01 May 2015
In this analysis of the main party manifestos we highlight a failure to respond to demographic change and long term population ageing.
In a summary of the main party manifesto commitments, we point out that without better long term planning, UK PLC faces significant fiscal and economic challenges. We argue that a failure to respond to these challenges could result in rising poverty, poorer health and the erosion of social care for those in old age over the coming decades. We also point out that a failure to respond better to ageing will hit all ages and could result in a drag on economic growth and the future delivery of public services.
We argue that whoever wins the election should focus on a five point plan to begin to respond to the major challenge of population ageing.
We argue the next Government should focus on
- Raising the productivity of the UK’s workforce: The UK faces a “productivity puzzle” where we have a record number of people in work but where overall output per worker is no higher than it was before the financial crisis eight years ago. Unless we find ways to make work more productive, an ageing population will result in economic stagnation.
- Extending working lives: An increasing number and proportion of people are staying in the workforce as they age but still only around 1 in 10 people aged over 65 are working. Meaningful employment for the over 60s, allied to increased productivity for those in work will help to drive-up growth and prosperity into the middle of this century.
- Delivering smarter public services: We need a rethink about the delivery of public services in the UK and in particular health and social care. Building a sustainable and tailored health and social care system to meet the preferences of a diverse population requires innovative thinking, careful planning and thorough consultation.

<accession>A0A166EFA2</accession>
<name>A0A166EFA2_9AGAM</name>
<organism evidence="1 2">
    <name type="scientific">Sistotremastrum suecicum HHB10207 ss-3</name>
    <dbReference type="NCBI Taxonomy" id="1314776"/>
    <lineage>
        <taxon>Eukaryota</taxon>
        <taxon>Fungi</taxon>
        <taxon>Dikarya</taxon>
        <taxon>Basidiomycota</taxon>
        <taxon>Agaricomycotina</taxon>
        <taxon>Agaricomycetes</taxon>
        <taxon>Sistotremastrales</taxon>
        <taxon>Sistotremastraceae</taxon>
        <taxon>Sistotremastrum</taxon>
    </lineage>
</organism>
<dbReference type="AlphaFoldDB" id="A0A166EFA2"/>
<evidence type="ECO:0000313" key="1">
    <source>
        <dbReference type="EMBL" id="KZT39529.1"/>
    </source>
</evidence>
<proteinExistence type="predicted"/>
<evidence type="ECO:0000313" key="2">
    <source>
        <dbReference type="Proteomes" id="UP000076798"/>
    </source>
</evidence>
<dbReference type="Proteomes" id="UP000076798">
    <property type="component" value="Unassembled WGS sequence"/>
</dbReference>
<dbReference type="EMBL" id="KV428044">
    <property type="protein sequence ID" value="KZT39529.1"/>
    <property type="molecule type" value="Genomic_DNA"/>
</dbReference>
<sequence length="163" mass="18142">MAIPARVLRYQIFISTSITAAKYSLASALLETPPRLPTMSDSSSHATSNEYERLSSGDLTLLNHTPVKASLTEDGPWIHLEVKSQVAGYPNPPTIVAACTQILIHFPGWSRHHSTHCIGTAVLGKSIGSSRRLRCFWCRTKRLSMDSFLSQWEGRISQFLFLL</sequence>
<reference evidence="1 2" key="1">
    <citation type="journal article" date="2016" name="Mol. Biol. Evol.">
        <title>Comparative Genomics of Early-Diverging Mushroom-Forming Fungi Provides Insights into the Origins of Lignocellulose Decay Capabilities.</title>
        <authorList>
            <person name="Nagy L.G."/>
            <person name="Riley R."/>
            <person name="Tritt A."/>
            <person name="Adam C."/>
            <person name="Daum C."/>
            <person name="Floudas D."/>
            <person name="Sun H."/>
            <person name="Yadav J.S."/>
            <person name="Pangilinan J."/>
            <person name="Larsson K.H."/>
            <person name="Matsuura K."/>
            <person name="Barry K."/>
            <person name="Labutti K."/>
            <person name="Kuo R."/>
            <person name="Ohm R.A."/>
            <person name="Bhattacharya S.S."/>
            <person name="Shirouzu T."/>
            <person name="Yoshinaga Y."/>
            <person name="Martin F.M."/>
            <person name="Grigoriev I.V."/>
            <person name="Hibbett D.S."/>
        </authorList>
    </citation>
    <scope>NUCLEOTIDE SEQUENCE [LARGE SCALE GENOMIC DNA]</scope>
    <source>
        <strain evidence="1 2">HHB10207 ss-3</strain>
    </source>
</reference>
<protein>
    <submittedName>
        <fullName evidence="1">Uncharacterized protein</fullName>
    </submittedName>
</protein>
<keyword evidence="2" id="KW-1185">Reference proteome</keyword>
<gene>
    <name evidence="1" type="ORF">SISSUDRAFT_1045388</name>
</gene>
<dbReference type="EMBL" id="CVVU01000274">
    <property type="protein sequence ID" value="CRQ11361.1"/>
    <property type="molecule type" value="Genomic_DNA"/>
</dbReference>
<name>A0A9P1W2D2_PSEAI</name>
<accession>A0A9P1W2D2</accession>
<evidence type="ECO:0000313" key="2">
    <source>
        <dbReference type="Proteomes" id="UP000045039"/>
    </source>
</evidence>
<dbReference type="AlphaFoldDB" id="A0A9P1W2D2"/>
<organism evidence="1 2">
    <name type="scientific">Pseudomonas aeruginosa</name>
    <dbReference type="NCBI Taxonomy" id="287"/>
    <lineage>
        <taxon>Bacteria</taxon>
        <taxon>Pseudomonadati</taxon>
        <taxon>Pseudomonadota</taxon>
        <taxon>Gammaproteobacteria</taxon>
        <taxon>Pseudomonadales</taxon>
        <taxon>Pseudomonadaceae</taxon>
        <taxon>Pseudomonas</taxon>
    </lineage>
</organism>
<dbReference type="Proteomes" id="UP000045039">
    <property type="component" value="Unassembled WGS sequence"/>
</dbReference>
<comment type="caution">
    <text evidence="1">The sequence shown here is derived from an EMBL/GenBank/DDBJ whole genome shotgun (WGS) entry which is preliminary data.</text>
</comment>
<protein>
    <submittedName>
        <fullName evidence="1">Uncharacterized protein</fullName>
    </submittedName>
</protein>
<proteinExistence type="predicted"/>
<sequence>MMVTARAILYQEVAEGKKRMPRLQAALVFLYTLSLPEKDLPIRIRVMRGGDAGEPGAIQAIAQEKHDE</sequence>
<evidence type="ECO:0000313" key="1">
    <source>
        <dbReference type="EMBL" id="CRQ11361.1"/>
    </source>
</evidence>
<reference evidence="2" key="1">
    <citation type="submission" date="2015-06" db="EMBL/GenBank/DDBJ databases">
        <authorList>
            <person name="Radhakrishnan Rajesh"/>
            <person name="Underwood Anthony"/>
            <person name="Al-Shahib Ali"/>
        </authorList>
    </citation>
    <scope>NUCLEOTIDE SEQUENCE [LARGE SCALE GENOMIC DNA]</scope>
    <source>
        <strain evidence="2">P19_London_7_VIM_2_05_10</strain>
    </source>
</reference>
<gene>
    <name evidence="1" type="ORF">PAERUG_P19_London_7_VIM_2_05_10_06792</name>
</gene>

- Being honest about the future responsibilities of the State versus the individual: We must make it explicit to UK citizens that the responsibility for the three pillars of the welfare state; securing a basic retirement income, help during periods of unemployment, and support for health and social care will lie both with the individual as well as with the State. The State should always be there to provide a base level of support for those in need, but it may not be practical to promise anything more than this over an extended time horizon.
- Delivering viable individualised solutions: Given that the state cannot guarantee anything other than a base level of support over the long term, there must be viable alternative solutions that individuals can opt into to fill the gap. In practise, this means effective private savings and investment vehicles, accessible income protection insurance for the unemployed and insurance to cover some health and social care needs. To be clear, these private-led solutions should not replace the basic social safety net provided by the state, but be allied to it to ensure that people have adequate support at times of need.
Authors: David Sinclair and Ben Franklin
Download a PDF of the analysis below.
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